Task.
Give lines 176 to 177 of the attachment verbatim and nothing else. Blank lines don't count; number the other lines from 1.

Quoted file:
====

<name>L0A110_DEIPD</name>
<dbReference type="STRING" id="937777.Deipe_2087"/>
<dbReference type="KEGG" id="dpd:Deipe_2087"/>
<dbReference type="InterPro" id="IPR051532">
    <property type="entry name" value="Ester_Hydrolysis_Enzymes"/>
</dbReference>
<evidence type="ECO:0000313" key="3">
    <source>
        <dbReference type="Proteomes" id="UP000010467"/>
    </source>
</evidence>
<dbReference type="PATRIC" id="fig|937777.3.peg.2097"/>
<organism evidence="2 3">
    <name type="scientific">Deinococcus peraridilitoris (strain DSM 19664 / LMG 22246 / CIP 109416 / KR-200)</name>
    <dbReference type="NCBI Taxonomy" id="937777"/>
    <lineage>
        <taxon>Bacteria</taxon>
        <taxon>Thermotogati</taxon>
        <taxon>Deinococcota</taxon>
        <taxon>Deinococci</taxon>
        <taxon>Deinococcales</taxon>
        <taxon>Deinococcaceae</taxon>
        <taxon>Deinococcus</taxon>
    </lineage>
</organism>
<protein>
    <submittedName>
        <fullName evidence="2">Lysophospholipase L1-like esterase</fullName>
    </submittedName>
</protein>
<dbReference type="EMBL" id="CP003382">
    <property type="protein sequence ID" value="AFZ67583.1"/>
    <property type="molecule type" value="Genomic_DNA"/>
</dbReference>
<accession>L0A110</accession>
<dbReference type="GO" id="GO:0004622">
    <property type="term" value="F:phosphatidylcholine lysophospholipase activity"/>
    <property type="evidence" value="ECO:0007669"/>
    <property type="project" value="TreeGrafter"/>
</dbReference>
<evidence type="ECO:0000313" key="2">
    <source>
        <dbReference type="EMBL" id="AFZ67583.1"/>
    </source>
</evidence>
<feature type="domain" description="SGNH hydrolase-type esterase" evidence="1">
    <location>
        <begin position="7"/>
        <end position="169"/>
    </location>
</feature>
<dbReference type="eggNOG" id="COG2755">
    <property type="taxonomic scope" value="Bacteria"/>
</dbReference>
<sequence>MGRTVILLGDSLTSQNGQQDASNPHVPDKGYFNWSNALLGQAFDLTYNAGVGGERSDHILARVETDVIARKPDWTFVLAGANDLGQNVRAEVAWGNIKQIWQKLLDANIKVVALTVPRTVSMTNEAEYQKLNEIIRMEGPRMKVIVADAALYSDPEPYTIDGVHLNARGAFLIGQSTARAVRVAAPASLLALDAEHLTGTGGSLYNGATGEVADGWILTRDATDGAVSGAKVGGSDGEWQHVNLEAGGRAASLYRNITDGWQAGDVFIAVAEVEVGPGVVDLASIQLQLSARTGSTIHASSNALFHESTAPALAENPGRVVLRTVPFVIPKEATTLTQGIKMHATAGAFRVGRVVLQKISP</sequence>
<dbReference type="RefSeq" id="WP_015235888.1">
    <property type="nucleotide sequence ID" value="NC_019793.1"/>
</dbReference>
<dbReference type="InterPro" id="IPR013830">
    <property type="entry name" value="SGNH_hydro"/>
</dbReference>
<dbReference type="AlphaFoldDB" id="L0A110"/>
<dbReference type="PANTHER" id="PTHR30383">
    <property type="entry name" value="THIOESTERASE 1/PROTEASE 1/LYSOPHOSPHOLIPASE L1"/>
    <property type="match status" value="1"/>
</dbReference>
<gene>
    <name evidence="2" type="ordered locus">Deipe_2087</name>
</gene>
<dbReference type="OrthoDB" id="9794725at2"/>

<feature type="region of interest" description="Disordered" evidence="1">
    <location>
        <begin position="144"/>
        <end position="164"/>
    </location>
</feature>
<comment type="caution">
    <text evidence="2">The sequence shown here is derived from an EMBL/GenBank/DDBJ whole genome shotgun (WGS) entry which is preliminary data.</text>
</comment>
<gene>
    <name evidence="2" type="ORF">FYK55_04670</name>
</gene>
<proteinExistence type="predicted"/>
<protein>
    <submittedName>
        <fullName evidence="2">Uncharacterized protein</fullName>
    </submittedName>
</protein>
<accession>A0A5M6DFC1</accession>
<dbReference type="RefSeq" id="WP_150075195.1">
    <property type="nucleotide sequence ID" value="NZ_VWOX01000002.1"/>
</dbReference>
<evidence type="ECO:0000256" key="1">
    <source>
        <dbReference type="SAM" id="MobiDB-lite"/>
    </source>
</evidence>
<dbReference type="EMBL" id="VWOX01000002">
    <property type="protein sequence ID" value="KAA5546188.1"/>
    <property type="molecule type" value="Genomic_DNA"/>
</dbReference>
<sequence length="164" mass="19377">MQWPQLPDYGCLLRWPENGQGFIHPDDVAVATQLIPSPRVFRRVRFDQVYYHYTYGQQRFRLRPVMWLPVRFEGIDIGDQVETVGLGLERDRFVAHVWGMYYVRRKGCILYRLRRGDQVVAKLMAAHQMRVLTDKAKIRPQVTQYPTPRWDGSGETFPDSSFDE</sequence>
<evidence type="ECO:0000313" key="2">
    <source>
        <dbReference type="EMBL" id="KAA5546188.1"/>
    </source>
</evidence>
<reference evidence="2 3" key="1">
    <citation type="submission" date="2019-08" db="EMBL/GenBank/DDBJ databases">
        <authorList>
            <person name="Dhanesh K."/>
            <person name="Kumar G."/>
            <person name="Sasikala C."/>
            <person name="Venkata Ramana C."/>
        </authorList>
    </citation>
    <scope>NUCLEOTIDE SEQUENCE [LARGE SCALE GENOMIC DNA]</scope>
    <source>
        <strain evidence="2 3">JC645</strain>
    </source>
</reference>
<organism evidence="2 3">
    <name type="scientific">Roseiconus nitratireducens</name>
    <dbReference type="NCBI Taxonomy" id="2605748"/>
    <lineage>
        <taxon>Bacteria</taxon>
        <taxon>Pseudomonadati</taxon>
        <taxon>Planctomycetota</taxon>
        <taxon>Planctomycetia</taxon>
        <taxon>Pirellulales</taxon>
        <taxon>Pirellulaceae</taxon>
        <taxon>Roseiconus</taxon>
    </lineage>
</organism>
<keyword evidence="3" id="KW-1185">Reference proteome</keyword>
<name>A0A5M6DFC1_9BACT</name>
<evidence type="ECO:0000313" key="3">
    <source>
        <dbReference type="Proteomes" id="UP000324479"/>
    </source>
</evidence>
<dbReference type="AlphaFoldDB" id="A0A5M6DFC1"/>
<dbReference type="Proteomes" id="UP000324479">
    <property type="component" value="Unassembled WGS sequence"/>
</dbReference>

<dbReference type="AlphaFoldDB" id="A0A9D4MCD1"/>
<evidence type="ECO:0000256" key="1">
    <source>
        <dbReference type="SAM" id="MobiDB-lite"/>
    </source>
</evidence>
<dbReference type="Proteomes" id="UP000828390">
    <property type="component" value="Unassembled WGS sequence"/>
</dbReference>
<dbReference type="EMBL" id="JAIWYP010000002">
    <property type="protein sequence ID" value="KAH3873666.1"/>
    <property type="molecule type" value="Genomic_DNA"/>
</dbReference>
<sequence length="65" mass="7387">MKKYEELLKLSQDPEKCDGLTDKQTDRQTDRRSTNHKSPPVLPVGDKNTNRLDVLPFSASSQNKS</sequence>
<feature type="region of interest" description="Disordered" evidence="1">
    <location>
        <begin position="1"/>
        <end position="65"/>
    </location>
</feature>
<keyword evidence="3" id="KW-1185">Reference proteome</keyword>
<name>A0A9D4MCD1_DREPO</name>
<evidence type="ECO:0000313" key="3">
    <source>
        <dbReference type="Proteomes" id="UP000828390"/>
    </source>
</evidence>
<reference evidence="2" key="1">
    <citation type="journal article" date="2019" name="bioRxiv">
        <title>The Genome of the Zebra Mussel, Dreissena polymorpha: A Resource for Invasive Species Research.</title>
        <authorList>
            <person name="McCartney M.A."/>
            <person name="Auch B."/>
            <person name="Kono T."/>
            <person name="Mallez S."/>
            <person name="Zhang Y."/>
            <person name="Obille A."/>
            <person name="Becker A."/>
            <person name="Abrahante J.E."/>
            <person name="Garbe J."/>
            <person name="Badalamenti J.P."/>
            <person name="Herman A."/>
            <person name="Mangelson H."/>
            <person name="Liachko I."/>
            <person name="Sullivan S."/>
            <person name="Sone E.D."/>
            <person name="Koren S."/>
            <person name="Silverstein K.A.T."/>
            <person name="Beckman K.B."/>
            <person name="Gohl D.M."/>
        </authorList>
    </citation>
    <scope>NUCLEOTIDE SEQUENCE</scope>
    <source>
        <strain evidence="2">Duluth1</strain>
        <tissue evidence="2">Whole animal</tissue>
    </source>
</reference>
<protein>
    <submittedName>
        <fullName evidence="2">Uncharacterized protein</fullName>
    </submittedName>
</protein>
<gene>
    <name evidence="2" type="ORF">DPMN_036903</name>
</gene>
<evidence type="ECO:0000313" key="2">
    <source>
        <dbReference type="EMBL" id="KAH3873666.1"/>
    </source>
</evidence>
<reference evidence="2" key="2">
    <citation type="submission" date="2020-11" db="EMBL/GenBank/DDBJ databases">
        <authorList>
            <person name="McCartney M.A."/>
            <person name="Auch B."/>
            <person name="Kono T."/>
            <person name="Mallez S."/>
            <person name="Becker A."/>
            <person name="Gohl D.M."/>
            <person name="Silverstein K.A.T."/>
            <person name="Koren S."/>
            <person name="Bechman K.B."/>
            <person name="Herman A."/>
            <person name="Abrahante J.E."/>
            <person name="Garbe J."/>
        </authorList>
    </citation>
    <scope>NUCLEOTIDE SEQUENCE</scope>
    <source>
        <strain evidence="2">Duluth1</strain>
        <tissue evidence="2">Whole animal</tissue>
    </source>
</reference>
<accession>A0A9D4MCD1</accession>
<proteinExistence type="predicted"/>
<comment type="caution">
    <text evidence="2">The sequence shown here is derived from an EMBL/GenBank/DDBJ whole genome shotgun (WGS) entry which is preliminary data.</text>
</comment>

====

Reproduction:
        <authorList>
            <person name="McCartney M.A."/>